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Nucleic Acids Res. 2015 Dec 15;43(22):10821-30. doi: 10.1093/nar/gkv1213. Epub 2015 Nov 17.

Different genome stability proteins underpin primed and naïve adaptation in E. coli CRISPR-Cas immunity.

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Faculty of Science, Department of Molecular Biology, University of Zagreb, Horvatovac 102a, Zagreb, Croatia.
School of Life Sciences, Queen's Medical Centre, University of Nottingham, NG72UH, UK.
School of Life Sciences, Queen's Medical Centre, University of Nottingham, NG72UH, UK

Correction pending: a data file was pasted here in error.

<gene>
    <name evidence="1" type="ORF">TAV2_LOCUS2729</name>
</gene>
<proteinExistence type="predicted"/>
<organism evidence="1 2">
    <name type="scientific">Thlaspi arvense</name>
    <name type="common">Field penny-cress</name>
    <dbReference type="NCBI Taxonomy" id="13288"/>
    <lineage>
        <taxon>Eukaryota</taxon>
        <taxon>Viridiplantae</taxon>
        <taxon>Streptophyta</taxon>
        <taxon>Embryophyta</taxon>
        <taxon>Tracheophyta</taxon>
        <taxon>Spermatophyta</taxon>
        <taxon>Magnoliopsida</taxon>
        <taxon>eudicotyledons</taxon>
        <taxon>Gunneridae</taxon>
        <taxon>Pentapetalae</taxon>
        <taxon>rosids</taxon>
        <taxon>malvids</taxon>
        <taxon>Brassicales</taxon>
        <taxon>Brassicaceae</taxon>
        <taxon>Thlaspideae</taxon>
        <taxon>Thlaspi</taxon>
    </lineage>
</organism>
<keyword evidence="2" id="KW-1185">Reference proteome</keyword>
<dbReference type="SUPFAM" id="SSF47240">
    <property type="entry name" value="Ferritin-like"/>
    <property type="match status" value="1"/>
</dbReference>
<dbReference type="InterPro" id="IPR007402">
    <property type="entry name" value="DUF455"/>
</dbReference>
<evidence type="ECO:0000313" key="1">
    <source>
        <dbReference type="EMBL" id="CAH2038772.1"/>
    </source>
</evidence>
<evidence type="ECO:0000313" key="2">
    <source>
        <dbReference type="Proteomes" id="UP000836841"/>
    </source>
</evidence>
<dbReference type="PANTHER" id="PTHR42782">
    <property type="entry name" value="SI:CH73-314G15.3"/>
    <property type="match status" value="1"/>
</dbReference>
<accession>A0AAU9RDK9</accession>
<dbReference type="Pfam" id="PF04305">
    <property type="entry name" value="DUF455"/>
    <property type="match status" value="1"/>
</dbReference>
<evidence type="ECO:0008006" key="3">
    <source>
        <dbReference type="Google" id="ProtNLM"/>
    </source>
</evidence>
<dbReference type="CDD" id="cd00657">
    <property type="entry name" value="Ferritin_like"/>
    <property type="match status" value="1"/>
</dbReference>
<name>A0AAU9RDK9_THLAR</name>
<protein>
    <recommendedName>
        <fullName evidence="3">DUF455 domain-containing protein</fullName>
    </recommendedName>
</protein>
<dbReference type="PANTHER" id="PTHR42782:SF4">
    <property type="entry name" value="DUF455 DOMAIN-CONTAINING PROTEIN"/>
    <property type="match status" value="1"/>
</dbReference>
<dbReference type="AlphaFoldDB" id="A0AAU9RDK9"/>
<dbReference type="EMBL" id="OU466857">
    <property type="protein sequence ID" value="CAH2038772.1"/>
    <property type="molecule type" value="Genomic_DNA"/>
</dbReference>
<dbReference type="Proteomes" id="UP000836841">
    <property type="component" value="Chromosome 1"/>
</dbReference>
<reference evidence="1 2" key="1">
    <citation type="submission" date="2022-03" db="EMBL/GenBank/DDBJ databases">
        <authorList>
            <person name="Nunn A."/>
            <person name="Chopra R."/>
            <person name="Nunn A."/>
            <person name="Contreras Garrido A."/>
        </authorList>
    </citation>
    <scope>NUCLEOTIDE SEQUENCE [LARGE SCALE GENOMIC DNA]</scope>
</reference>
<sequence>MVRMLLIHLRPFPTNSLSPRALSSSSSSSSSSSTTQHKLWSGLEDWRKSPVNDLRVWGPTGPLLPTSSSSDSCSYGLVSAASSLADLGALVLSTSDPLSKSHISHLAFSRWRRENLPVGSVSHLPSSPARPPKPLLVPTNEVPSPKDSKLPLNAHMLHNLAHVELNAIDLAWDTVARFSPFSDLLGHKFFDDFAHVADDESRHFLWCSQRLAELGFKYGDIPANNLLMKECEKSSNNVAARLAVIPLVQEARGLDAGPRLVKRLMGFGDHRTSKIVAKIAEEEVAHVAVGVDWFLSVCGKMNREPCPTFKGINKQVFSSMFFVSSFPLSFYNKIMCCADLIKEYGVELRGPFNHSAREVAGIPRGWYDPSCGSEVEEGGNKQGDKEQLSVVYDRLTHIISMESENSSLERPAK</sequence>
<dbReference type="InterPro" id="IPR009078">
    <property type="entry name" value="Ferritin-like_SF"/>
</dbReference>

CRISPR-Cas is a prokaryotic immune system built from capture and integration of invader DNA into CRISPR (Clustered Regularly Interspaced Short Palindromic Repeats) loci, termed 'Adaptation', which is dependent on Cas1 and Cas2 proteins. In Escherichia coli, Cascade-Cas3 degrades invader DNA to effect immunity, termed 'Interference'. Adaptation can interact with interference ('primed'), or is independent of it ('naïve'). We demonstrate that primed adaptation requires the RecG helicase and PriA protein to be present. Genetic analysis of mutant phenotypes suggests that RecG is needed to dissipate R-loops at blocked replication forks. Additionally, we identify that DNA polymerase I is important for both primed and naive adaptation, and that RecB is needed for naïve adaptation. Purified Cas1-Cas2 protein shows specificity for binding to and nicking forked DNA within single strand gaps, and collapsing forks into DNA duplexes. The data suggest that different genome stability systems interact with primed or naïve adaptation when responding to blocked or collapsed invader DNA replication. In this model, RecG and Cas3 proteins respond to invader DNA replication forks that are blocked by Cascade interference, enabling DNA capture. RecBCD targets DNA ends at collapsed forks, enabling DNA capture without interference. DNA polymerase I is proposed to fill DNA gaps during spacer integration.

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